So there we go my instincts were right, it’s a corker. Maybe insects are my think as I have also read and loved Grasshopper Jungle recently another very different book for me. Anyway, I will be very surprised if The Bees doesn’t get a nod from those lovely folk at The Bailey’s Prize for Women’s Fiction and even more surprised if it isn’t in my top five books of the year in December. If you would like to hear more about The Bees then listen to the latest You Wrote the Book where you can find me in conversation with Laline. Who else has read The Bees and what did you make of it?

14 Comments

Filed under 4th Estate Books, Books of 2015, Harper Collins, Laline Paull, Review

The Floating Admiral – The Detection Club

One of the big talks in recent months on a certain social media platform that I got involved with was about bloggers and how much positivity they put out there in the ether, though hardly a bad thing right? Yet interestingly I can see if I don’t write about books I don’t like then how will people know the full extent of my tastes. The problem then lies in the fact that generally I don’t finish or get very far with books I don’t like and so then just bin them off and carry on with something else, after all reading is all about enjoyment, or should be. There is one exception to this rule, book group books! And as I would probably have never chosen The Floating Admiral unless Gavin hadn’t chosen it for the latest episode of Hear Read This I ended up reading a book I didn’t like very much. Well, I utterly loathed it, yet somehow finished it, so thought I would share a gloves off moment with you all…

Harper Collins, 1931 (2011 edition), paperback, fiction, 336 pages (in tiny print), sadly bought by my good self

The Floating Admiral is a crime novel like many of its ilk written in the 1920’s and 1930’s. This should come as no surprise when you see that Agatha Christie, G.K. Chesterton, Dororthy L. Sayers and many more were part of The Detection Club who collaborated on novels such as this one, taking it in turns to write the chapters. In this tale the body of Admiral Penistone (try not to snigger as I did) is found having been stabbed and left in the vicar’s boat which has been set adrift, ideally to be undiscovered but of course getting found or there would be no mystery. Sure enough it is up to Inspector Rudge to solve the mystery, though with fourteen writers at the helm who can do what they want with the plot (as long as they have a solution to their twists, part of the Detection Club rules, more on later) good luck to him I say.

From the cover of the book, with a bloody boat on it (and you know how I feel about them), I have to say I was thinking of ways to murder Gavin for his choice. Saving grace though is that the boat is just a piece of evidence really and even the Admiral’s Navy past isn’t brought up to much. So I soon started to relax into the story and was reminded for a while of how much I enjoy the golden age of crime novels, I even smirked once or twice…

Everyone in Lingham knew old Neddy Ware, though he was not a native of the village, having only resided there for the last ten years; which, in the eyes of the older inhabitants who had spent the whole of your lives in that quiet spot, constituted him still a “stranger”.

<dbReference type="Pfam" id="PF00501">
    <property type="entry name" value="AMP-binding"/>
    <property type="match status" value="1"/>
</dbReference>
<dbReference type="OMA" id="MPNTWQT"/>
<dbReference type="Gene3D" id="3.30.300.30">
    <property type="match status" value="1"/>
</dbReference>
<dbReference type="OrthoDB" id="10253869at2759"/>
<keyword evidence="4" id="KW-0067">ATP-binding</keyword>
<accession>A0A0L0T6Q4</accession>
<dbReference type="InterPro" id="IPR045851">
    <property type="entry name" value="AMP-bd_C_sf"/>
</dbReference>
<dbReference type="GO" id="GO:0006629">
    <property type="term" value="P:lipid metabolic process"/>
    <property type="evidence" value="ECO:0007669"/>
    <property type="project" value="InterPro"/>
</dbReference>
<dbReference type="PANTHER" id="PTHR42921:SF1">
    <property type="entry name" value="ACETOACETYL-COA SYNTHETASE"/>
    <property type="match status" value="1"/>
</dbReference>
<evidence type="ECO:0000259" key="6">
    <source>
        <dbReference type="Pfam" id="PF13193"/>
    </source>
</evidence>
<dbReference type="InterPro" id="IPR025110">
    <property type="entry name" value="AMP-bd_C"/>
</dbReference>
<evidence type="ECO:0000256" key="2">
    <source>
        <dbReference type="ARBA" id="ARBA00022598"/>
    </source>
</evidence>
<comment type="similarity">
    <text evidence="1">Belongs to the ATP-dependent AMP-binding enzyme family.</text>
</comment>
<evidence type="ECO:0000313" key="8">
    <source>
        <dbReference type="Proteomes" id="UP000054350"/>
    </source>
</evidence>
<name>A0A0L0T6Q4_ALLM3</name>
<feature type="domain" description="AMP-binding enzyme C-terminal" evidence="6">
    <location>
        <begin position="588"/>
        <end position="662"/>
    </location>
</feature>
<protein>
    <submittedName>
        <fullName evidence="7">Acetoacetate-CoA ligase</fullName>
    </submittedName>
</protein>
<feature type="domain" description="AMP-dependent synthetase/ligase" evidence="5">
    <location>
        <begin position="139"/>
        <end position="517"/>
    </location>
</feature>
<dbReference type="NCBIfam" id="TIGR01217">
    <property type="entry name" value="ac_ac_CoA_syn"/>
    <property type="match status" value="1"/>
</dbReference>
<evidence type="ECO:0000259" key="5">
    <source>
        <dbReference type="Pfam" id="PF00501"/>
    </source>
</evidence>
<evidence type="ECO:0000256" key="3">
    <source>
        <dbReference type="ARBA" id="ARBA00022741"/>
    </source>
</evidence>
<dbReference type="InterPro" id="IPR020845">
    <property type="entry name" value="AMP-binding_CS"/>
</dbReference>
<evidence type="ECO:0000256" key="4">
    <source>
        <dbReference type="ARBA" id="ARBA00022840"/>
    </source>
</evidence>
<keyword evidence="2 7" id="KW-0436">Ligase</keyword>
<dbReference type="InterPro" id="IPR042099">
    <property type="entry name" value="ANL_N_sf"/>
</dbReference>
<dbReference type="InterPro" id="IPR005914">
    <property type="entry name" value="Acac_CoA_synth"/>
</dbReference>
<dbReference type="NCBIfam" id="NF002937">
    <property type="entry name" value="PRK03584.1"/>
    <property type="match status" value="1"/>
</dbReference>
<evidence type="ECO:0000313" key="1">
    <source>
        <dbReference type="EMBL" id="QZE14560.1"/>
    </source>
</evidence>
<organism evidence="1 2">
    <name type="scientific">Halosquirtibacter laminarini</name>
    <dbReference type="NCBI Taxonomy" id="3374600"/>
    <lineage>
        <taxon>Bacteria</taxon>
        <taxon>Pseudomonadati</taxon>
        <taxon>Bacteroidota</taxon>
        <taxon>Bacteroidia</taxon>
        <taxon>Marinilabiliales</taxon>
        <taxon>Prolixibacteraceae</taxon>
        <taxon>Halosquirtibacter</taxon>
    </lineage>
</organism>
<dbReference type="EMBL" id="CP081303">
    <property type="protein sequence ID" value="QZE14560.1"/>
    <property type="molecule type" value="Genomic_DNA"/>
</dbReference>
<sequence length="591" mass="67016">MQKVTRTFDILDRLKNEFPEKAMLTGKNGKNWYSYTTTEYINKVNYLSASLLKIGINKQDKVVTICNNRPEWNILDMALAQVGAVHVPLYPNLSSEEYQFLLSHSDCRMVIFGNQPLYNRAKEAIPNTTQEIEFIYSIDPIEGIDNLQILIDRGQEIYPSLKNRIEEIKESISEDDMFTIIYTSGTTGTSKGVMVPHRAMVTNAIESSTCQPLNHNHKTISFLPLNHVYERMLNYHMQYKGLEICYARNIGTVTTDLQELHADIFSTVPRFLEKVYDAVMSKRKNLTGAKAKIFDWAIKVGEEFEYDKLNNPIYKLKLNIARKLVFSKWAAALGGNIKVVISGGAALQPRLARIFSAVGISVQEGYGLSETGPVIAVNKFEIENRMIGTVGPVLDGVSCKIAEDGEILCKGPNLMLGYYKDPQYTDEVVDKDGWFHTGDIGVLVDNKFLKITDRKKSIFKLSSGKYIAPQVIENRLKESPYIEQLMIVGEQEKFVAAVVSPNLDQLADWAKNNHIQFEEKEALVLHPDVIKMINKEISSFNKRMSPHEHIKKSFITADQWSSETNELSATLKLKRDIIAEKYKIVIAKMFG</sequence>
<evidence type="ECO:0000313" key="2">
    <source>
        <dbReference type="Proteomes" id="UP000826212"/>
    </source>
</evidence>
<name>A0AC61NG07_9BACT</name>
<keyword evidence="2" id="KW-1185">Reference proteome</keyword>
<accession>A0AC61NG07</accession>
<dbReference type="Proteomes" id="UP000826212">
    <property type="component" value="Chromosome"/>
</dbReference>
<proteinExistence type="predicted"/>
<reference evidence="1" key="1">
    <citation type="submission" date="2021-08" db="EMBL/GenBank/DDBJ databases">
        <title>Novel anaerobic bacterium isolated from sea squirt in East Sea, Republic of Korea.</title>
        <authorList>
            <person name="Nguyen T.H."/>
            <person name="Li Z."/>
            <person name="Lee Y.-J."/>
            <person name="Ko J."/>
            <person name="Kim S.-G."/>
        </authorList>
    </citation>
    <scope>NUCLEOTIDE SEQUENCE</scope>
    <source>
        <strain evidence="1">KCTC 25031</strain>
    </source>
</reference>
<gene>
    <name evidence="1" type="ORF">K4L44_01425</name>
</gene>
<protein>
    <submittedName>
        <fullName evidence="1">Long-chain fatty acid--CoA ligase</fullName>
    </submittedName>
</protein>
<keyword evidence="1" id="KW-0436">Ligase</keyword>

Not that they really knew very much about him, for the old man was of a retiring disposition and had few cronies. What they did know was that he was a retired petty officer in the Royal Navy, subsisting his pension, that he was whole-heartedly devoted to the Waltonian craft, spending most of his time fishing in the River Whyn, and that, though he was of a peaceful disposition generally, he had a vocabulary of awful and blood-curdling, swear words if anyone upset him by interfering with his sport.

…Then I got so bored; so, so bored. This novel wasn’t even chundering along; it dragged itself rambling through several chapters. This was like a really bad/tedious/dull version of an Agatha Christie novel. Then thank heavens Agatha actually turns up for Chapter Four and it is like a breath of fresh air; it is wryly camp, she brings in a brilliant character which adds some gusto… and then she hurries away as fast as she can after 8 pages!

“Now,” he said with a twinkle; “I’m going to ask you a question.”
“Yes, sir?”
“Who is the biggest talker in Whynmouth?”
P.C Hempstead grinned in spite of himself.
“Mrs. Davis, sir who keeps the Lord Marshall. Nobody else can get a word in edgeways when she’s about.”
“One of that kind, is she?”
“Yes, indeed, sir.”
“ Well, that will just suit me. The Admiral was a new comer to the place. There’s always talk about a new comer. For ninety nine false rumours, there will be one true thing that somebody has noticed and observed. Attention had been focussed on Rundel Croft. I want to know just what has transpired in village gossip.”
“Then it’s Mrs Davis you want, sir.”

It then swiftly descends again and I found myself thinking ‘just hold out for Dorothy L Sayers, Simon, she is meant to be amazing.’ Amazing? Amazingly full of herself! Her chapter rambles on and on and on, compared to Agatha’s eight snappy pages Dorothy decides why go for eight when forty will do. It is relentless. I even tried to be charitable and say to myself ‘poor Dorothy, she’s been given some dross to work with and sort out’ still that dreary never ending chapter doesn’t read well. She’s a pro so I feared for what followed and I was right to.